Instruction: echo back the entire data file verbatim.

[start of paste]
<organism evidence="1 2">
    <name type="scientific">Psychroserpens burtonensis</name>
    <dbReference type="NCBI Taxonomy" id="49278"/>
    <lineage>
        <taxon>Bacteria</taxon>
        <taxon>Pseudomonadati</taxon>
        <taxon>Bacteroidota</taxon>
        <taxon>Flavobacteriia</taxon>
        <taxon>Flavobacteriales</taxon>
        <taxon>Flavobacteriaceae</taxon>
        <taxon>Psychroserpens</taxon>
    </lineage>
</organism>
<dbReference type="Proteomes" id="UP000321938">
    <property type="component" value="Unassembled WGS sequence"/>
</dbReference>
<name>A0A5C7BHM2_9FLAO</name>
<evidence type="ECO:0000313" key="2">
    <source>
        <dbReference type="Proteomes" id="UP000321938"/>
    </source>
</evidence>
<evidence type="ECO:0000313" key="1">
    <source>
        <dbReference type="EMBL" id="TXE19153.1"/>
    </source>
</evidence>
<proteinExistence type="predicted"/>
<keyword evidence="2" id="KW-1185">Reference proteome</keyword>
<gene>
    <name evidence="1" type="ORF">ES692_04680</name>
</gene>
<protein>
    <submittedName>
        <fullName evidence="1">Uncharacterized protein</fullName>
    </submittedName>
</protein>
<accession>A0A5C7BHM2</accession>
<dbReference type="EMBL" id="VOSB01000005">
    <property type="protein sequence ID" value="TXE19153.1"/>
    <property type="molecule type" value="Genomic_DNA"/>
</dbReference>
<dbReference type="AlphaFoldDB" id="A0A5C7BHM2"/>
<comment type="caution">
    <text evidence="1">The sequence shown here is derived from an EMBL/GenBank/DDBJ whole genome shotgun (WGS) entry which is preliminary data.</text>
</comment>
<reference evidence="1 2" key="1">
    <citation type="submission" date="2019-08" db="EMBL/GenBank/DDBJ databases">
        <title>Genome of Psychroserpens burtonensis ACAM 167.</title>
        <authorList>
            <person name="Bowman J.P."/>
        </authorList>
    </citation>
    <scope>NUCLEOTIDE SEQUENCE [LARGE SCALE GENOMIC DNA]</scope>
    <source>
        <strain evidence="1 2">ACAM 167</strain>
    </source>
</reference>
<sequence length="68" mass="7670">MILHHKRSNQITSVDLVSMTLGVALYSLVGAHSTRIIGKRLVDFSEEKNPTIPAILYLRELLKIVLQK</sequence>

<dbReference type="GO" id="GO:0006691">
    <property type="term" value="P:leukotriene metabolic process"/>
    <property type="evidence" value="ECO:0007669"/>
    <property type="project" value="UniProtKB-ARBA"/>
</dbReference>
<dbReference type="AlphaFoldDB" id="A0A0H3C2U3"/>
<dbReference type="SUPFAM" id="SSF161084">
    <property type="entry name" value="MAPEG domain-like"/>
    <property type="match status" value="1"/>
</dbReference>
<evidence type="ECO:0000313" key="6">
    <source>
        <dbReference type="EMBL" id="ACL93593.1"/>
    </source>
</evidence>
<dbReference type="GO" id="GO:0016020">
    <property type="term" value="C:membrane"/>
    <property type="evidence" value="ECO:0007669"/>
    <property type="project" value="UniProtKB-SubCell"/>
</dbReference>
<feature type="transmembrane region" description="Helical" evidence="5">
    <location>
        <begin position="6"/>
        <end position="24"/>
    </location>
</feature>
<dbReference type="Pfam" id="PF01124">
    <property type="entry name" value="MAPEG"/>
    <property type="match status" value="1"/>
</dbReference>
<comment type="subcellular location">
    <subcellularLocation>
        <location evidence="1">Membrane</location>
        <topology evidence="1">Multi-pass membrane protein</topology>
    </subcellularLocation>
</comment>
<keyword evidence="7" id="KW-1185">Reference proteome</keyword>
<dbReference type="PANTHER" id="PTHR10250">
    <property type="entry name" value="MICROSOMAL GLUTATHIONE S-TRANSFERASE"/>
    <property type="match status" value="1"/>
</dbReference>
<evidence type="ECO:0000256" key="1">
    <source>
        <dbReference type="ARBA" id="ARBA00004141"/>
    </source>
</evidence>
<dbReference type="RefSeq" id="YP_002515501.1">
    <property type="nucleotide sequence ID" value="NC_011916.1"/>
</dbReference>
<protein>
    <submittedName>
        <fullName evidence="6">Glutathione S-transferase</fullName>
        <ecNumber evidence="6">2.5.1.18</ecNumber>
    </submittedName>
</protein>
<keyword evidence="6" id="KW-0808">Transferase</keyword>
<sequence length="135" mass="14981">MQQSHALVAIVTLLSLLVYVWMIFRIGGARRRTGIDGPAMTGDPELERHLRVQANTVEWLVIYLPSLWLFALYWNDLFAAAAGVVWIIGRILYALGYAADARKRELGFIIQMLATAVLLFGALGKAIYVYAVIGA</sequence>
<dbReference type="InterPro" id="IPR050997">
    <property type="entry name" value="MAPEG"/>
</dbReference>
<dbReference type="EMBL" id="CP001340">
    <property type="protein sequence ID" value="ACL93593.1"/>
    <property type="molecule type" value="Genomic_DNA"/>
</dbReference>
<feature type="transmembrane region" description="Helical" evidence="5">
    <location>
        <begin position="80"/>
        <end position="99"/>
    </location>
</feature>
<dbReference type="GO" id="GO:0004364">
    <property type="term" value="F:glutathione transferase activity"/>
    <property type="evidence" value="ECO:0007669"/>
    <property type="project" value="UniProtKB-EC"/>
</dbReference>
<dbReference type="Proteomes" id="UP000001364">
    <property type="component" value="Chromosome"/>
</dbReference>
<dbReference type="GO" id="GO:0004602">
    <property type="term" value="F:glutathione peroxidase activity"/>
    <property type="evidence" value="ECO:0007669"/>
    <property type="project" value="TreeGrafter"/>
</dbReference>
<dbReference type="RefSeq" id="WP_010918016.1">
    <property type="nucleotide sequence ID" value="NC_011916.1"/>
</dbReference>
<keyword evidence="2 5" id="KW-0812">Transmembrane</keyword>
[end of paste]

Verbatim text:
<organism evidence="1 2">
    <name type="scientific">Psychroserpens burtonensis</name>
    <dbReference type="NCBI Taxonomy" id="49278"/>
    <lineage>
        <taxon>Bacteria</taxon>
        <taxon>Pseudomonadati</taxon>
        <taxon>Bacteroidota</taxon>
        <taxon>Flavobacteriia</taxon>
        <taxon>Flavobacteriales</taxon>
        <taxon>Flavobacteriaceae</taxon>
        <taxon>Psychroserpens</taxon>
    </lineage>
</organism>
<dbReference type="Proteomes" id="UP000321938">
    <property type="component" value="Unassembled WGS sequence"/>
</dbReference>
<name>A0A5C7BHM2_9FLAO</name>
<evidence type="ECO:0000313" key="2">
    <source>
        <dbReference type="Proteomes" id="UP000321938"/>
    </source>
</evidence>
<evidence type="ECO:0000313" key="1">
    <source>
        <dbReference type="EMBL" id="TXE19153.1"/>
    </source>
</evidence>
<proteinExistence type="predicted"/>
<keyword evidence="2" id="KW-1185">Reference proteome</keyword>
<gene>
    <name evidence="1" type="ORF">ES692_04680</name>
</gene>
<protein>
    <submittedName>
        <fullName evidence="1">Uncharacterized protein</fullName>
    </submittedName>
</protein>
<accession>A0A5C7BHM2</accession>
<dbReference type="EMBL" id="VOSB01000005">
    <property type="protein sequence ID" value="TXE19153.1"/>
    <property type="molecule type" value="Genomic_DNA"/>
</dbReference>
<dbReference type="AlphaFoldDB" id="A0A5C7BHM2"/>
<comment type="caution">
    <text evidence="1">The sequence shown here is derived from an EMBL/GenBank/DDBJ whole genome shotgun (WGS) entry which is preliminary data.</text>
</comment>
<reference evidence="1 2" key="1">
    <citation type="submission" date="2019-08" db="EMBL/GenBank/DDBJ databases">
        <title>Genome of Psychroserpens burtonensis ACAM 167.</title>
        <authorList>
            <person name="Bowman J.P."/>
        </authorList>
    </citation>
    <scope>NUCLEOTIDE SEQUENCE [LARGE SCALE GENOMIC DNA]</scope>
    <source>
        <strain evidence="1 2">ACAM 167</strain>
    </source>
</reference>
<sequence length="68" mass="7670">MILHHKRSNQITSVDLVSMTLGVALYSLVGAHSTRIIGKRLVDFSEEKNPTIPAILYLRELLKIVLQK</sequence>

<dbReference type="GO" id="GO:0006691">
    <property type="term" value="P:leukotriene metabolic process"/>
    <property type="evidence" value="ECO:0007669"/>
    <property type="project" value="UniProtKB-ARBA"/>
</dbReference>
<dbReference type="AlphaFoldDB" id="A0A0H3C2U3"/>
<dbReference type="SUPFAM" id="SSF161084">
    <property type="entry name" value="MAPEG domain-like"/>
    <property type="match status" value="1"/>
</dbReference>
<evidence type="ECO:0000313" key="6">
    <source>
        <dbReference type="EMBL" id="ACL93593.1"/>
    </source>
</evidence>
<dbReference type="GO" id="GO:0016020">
    <property type="term" value="C:membrane"/>
    <property type="evidence" value="ECO:0007669"/>
    <property type="project" value="UniProtKB-SubCell"/>
</dbReference>
<feature type="transmembrane region" description="Helical" evidence="5">
    <location>
        <begin position="6"/>
        <end position="24"/>
    </location>
</feature>
<dbReference type="Pfam" id="PF01124">
    <property type="entry name" value="MAPEG"/>
    <property type="match status" value="1"/>
</dbReference>
<comment type="subcellular location">
    <subcellularLocation>
        <location evidence="1">Membrane</location>
        <topology evidence="1">Multi-pass membrane protein</topology>
    </subcellularLocation>
</comment>
<keyword evidence="7" id="KW-1185">Reference proteome</keyword>
<dbReference type="PANTHER" id="PTHR10250">
    <property type="entry name" value="MICROSOMAL GLUTATHIONE S-TRANSFERASE"/>
    <property type="match status" value="1"/>
</dbReference>
<evidence type="ECO:0000256" key="1">
    <source>
        <dbReference type="ARBA" id="ARBA00004141"/>
    </source>
</evidence>
<dbReference type="RefSeq" id="YP_002515501.1">
    <property type="nucleotide sequence ID" value="NC_011916.1"/>
</dbReference>
<protein>
    <submittedName>
        <fullName evidence="6">Glutathione S-transferase</fullName>
        <ecNumber evidence="6">2.5.1.18</ecNumber>
    </submittedName>
</protein>
<keyword evidence="6" id="KW-0808">Transferase</keyword>
<sequence length="135" mass="14981">MQQSHALVAIVTLLSLLVYVWMIFRIGGARRRTGIDGPAMTGDPELERHLRVQANTVEWLVIYLPSLWLFALYWNDLFAAAAGVVWIIGRILYALGYAADARKRELGFIIQMLATAVLLFGALGKAIYVYAVIGA</sequence>
<dbReference type="InterPro" id="IPR050997">
    <property type="entry name" value="MAPEG"/>
</dbReference>
<dbReference type="EMBL" id="CP001340">
    <property type="protein sequence ID" value="ACL93593.1"/>
    <property type="molecule type" value="Genomic_DNA"/>
</dbReference>
<feature type="transmembrane region" description="Helical" evidence="5">
    <location>
        <begin position="80"/>
        <end position="99"/>
    </location>
</feature>
<dbReference type="GO" id="GO:0004364">
    <property type="term" value="F:glutathione transferase activity"/>
    <property type="evidence" value="ECO:0007669"/>
    <property type="project" value="UniProtKB-EC"/>
</dbReference>
<dbReference type="Proteomes" id="UP000001364">
    <property type="component" value="Chromosome"/>
</dbReference>
<dbReference type="GO" id="GO:0004602">
    <property type="term" value="F:glutathione peroxidase activity"/>
    <property type="evidence" value="ECO:0007669"/>
    <property type="project" value="TreeGrafter"/>
</dbReference>
<dbReference type="RefSeq" id="WP_010918016.1">
    <property type="nucleotide sequence ID" value="NC_011916.1"/>
</dbReference>
<keyword evidence="2 5" id="KW-0812">Transmembrane</keyword>